One of my co-workers, a woman of African descent, asked me about the differences in behavior between black churches and white churches. She had observed that black church services last for hours and have no fixed end time, whereas white churches have much shorter services with a pretty tight schedule.
I allowed as how that was true of my church but explained that there were multiple services and additional activities that had to be considered. Our pastor would love to be able to yammer on for hours on end, but the elders would have to drag him from the pulpit to keep everything on schedule. If the early service goes long, there will be a logjam when the attendees of the next service show up and try to park and gather in the fellowship hall. After the later service, there's usually some kind of luncheon or meetings, and Sunday School teachers are ready to get rid of their pupils. A lot of families have things to do on Sunday afternoons such as soccer or baseball or what have you, so they can't be stuck in an open ended church service.
It seems to me that the group worship experience is more central in my co-worker's church, whereas it is only a small part of what is going on with our church. A little bit of group worship goes a long way for us. Those of us who favor the "traditional" service are looking for a more contemplative atmosphere and are content with an hour to an hour and a quarter of this. The earlier service is more "contemporary" with lots of "praise music" and an atmosphere somewhat more conducive to an experience of, if not ecstacy, then a mild form of joy. The sermon is the same in both services, and the preacher almost never gets into any kind of state of excitement. It's a challenge to get the congregation to make any kind of oral response that isn't written down in the bulletin. We're Calvinists.
Of course, not all white churches are like mine. When I was a teenager, I sang in a touring ensemble and performed in all kinds of churches. "Holiness" churches and little independent Baptist and nondenominational churches out in the country tended to have open ended services with very little adherence to any kind of script. I suffered through many an endess altar call in my day. Those churches were almost entirely about the worship service, and there were very few activities beyond conducting worship. The congregations were composed of your salt of the earth, working class, poorly educated, and extremely reserved country folk whose only permitted emotional outlet was group worship. And boy did they let their hair down in church and experience a ration of ecstacy in an otherwise melancholy existence.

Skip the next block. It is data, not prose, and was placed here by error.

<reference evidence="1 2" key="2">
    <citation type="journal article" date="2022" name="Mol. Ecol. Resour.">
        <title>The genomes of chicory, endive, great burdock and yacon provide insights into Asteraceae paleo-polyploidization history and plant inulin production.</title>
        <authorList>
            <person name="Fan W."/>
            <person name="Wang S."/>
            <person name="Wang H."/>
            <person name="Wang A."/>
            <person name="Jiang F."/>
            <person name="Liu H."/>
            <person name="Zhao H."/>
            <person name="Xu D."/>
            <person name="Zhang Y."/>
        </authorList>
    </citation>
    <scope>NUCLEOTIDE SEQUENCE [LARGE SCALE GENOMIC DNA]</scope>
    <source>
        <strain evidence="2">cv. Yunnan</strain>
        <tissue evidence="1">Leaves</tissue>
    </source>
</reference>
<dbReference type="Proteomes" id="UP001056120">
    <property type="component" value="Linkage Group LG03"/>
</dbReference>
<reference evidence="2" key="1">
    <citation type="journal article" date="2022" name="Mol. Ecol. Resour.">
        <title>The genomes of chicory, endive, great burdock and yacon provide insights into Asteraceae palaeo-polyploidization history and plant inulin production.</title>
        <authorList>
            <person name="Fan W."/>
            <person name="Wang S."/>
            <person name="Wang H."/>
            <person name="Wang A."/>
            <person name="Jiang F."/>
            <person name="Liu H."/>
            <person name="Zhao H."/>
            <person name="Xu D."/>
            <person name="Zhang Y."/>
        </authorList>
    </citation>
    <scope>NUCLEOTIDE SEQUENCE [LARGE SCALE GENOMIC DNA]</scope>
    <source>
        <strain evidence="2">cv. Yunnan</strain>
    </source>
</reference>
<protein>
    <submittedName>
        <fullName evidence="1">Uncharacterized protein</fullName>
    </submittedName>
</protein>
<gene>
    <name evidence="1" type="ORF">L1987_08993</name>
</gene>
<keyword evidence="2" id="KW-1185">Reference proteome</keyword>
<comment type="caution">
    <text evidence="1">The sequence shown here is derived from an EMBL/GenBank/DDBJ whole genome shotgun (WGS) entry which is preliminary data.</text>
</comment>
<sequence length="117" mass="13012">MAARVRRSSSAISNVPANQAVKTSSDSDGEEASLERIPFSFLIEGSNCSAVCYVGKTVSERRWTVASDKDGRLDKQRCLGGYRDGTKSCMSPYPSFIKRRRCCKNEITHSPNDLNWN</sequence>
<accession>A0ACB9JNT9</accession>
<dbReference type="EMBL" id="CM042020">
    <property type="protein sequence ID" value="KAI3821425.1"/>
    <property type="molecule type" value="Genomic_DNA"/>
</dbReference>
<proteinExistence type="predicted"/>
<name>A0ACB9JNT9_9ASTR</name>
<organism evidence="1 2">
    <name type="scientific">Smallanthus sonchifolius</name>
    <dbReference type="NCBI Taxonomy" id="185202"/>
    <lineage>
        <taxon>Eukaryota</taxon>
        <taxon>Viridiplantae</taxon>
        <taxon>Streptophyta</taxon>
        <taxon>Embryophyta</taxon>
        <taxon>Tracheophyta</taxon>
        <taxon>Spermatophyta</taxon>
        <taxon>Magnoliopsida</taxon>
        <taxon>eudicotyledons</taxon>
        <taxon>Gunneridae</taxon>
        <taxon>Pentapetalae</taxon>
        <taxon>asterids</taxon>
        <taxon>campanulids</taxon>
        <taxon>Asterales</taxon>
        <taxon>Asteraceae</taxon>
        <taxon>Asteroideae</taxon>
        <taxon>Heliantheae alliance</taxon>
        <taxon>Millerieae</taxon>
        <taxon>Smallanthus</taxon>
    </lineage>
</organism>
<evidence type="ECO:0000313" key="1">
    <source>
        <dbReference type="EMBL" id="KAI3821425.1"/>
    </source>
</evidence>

Sometimes, these services were pretty fun. On other occasions, they went on so long that the living envied the dead. The preaching was more spontaneous, and the preachers would fall into a kind of chant punctuated by short "coughs". This could be mesmerizing, and the sermon usually didn't make any kind of sense. It got you in a trance like state, though, and got you shouting and crying out and quivering like a crazy person at times. The tongue speaking and pew jumping and wallowing about on the floor that accompanied some services freaked me out quite a bit, and I remember that I fled in terror from the first such service that I ever attended.
I also attended black church services on a few occasions. The ones I observed were very much like the white country churches at the core in that the congegation was expected to emote and participate in an ecstatic atmosphere. These churches were usually bigger and more luxuriously appointed than the country churches, and they usually had full time paid clergy. The singing was different (generally better) than you'd find in the white country services. Individual worshipers would sometimes erupt into songs that they apparently composed on the spot, and I never observed this in any white church.
I can't really account for these differences despite all my personal observations. Some of us are just more reserved than others when it comes to worship, and unless you have a critical mass of congregants who are able and willing to loosen up, you're not going to get an emotional outpouring.
I recall with particular joy the times that I attended concerts by Andrae Crouch and the Disciples. "This is not a concert!" he'd shout. "This is Church!" and we'd be off on an emotional thrill ride where you would be convinced of the presence of the Holy Ghost right then and there.
Could it be that those of us who have been inculcated with bourgeois sensibilities are uncomfortable with the idea of uncontrolled emotional expression even in worship? It's that way in other aspects of our lives, too. We're sexually repressed and unwilling to take too much pleasure in sexual activity. Don't look like you're enjoying anything too much. You'll never get ahead if you don't control your passions, such as they are. Don't act the fool. Have some dignity, for crying out loud! Don't celebrate your touchdown; it's unseemly.
Perhaps we are missing an opportunity to enjoy what should be an occasion for joy, to let it hang out a little. I'm pretty sure that if I started shouting "Amen" and "Praise the Lord" all the time or wept in church, I'd be taken for a crazy person and probably admonished. If anyone else acted joyful or ecstatic, it would be uncomfortable for me.
I'm reminded of the story of the farmer who found himself in town on a Sunday and slipped into the worship service of one of the Main Street "First" churches. He was aroused by the singing and the preaching and began crying out with Hallelujahs and Hosannas and Praise the Lords until one of the deacons asked him to be quiet. "But I've got the Holy Ghost," explained the farmer. The deacon replied, "You didn't get it here."